Between 1990 and 2010 absolute numbers of people living with stroke increased by 84% worldwide, and stroke is now the third leading cause of disability globally (Feigin 2014). As such, the disease burden of stroke is substantial. It has been estimated that 91% of the burden of stroke is attributable to modifiable risk factors such as smoking, poor diet, and low levels of physical activity (Feigin 2016). A low level of physical activity (less than four hours per week) is the second highest population-attributable risk factor for stroke, second only to hypertension (O’Donnell 2016). The promotion of physical activity, which has been defined as body movement produced by skeletal muscles resulting in energy expenditure (Caspersen 1985), is therefore an important health intervention for people with stroke.
The association between health and physical activity is well established. Prolonged, unbroken bouts of sitting is a distinct health risk independent of time engaged in regular exercise (Healy 2008). There is evidence from cross-sectional and longitudinal studies that high sitting time and low levels of physical activity contribute to poor glycaemic control (Owen 2010). Three systematic reviews and meta-analyses of observational studies have confirmed that, after adjusting for other demographic and behavioural risk factors, physical activity is inversely associated with all-cause mortality in men and women (Nocon 2008; Löllgen 2009; Woodcock 2011). Yet despite this knowledge, populations worldwide are becoming more sedentary, and physical inactivity has been labelled a global pandemic (Kohl 2012).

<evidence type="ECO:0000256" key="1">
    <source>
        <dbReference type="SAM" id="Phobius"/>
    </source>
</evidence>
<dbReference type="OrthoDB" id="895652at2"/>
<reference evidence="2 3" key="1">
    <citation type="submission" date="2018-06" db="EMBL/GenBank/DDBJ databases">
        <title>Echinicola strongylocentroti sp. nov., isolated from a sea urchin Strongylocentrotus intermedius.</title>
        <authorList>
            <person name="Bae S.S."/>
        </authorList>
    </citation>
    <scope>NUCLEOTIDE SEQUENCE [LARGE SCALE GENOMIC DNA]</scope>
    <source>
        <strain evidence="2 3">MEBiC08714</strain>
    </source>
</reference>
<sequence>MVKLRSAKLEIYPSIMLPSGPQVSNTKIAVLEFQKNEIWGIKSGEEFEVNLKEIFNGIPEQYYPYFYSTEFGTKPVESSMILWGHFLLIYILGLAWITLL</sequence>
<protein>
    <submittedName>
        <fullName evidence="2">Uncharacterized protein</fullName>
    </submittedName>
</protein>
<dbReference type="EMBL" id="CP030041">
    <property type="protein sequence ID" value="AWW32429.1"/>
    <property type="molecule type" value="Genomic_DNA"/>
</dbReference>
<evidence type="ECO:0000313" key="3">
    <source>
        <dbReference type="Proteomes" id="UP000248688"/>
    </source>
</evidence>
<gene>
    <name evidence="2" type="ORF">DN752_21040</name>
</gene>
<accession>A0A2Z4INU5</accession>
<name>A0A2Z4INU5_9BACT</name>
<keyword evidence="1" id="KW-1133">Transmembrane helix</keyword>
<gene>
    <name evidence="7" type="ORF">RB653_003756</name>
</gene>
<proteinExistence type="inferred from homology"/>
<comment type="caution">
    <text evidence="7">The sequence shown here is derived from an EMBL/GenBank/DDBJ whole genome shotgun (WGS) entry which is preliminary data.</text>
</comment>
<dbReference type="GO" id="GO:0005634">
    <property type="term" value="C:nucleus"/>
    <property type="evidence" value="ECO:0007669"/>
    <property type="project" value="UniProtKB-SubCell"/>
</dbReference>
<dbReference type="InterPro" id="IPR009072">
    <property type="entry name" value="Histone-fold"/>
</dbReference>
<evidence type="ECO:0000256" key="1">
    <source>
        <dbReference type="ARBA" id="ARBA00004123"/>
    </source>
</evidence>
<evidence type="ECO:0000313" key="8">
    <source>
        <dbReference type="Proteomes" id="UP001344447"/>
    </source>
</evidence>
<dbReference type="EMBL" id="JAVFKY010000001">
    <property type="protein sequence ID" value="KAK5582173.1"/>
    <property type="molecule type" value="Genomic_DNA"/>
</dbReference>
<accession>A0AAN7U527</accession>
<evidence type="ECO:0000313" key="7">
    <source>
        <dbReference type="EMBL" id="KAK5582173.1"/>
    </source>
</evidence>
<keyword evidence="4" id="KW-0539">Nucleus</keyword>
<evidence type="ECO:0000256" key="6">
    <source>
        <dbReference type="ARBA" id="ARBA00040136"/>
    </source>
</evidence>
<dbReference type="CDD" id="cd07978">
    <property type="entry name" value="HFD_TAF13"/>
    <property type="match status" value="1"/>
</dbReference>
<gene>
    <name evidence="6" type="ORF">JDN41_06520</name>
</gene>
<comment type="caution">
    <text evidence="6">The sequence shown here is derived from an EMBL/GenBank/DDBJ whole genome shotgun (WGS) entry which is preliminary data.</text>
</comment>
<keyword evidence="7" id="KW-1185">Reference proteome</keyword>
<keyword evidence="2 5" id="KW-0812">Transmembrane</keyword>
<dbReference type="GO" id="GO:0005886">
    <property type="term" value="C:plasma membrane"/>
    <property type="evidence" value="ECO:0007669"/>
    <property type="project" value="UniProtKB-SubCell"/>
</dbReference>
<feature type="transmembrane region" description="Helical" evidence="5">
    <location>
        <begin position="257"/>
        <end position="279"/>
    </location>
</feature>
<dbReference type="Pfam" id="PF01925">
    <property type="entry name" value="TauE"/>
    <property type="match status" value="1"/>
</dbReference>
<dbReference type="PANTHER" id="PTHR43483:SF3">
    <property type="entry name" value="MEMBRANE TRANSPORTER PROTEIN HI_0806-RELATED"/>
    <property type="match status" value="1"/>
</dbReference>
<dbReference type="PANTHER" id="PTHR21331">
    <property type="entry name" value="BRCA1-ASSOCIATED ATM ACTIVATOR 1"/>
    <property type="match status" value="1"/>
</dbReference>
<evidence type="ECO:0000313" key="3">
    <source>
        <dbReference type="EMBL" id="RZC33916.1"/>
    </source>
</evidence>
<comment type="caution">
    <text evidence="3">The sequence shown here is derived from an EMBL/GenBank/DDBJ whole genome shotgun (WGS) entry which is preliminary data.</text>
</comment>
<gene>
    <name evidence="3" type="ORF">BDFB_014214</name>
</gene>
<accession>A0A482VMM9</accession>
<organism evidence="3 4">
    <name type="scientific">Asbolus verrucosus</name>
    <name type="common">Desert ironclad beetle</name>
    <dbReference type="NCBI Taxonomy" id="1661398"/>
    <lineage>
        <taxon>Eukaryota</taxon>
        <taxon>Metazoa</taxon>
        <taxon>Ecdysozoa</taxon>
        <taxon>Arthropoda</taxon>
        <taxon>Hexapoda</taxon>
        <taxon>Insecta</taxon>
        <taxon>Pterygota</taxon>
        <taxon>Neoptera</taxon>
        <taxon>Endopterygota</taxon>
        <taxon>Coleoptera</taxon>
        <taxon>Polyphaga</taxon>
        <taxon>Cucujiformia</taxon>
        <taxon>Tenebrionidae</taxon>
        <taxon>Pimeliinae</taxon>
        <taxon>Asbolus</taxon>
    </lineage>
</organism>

In addition to overcoming the sedentary lifestyles and habits prevalent in many modern societies, people with stroke have additional barriers to physical activity such as weakness, sensory dysfunction, reduced balance, and fatigue (Billinger 2014). Directly after a stroke, people should be admitted to hospital for co-ordinated care and commencement of rehabilitation (SUTC 2013). Early rehabilitation after stroke is frequently focused on the recovery of physical independence (Pollock 2014). Recovery after stroke is enhanced by active practice of specific tasks, and greater improvements are seen when people with stroke spend more time in active practice (Veerbeek 2014). Yet findings from research conducted around the world indicate that people in the first few weeks and months after stroke are physically inactive in hospital settings with around 80% of the day spent inactive (sitting or lying) (West 2012). These high levels of inactivity are concerning because recovering the ability to walk independently is an important goal of people with stroke. The reported paucity of standing and walking practice in the early phase after stroke potentially limits the opportunities of people with stroke to optimise functional recovery, particularly for standing and walking goals. Further, physical inactivity may lead to an increased risk of hospital-acquired complications, such as pressure ulcers, pneumonia, and cardiac compromise (Lindgren 2004).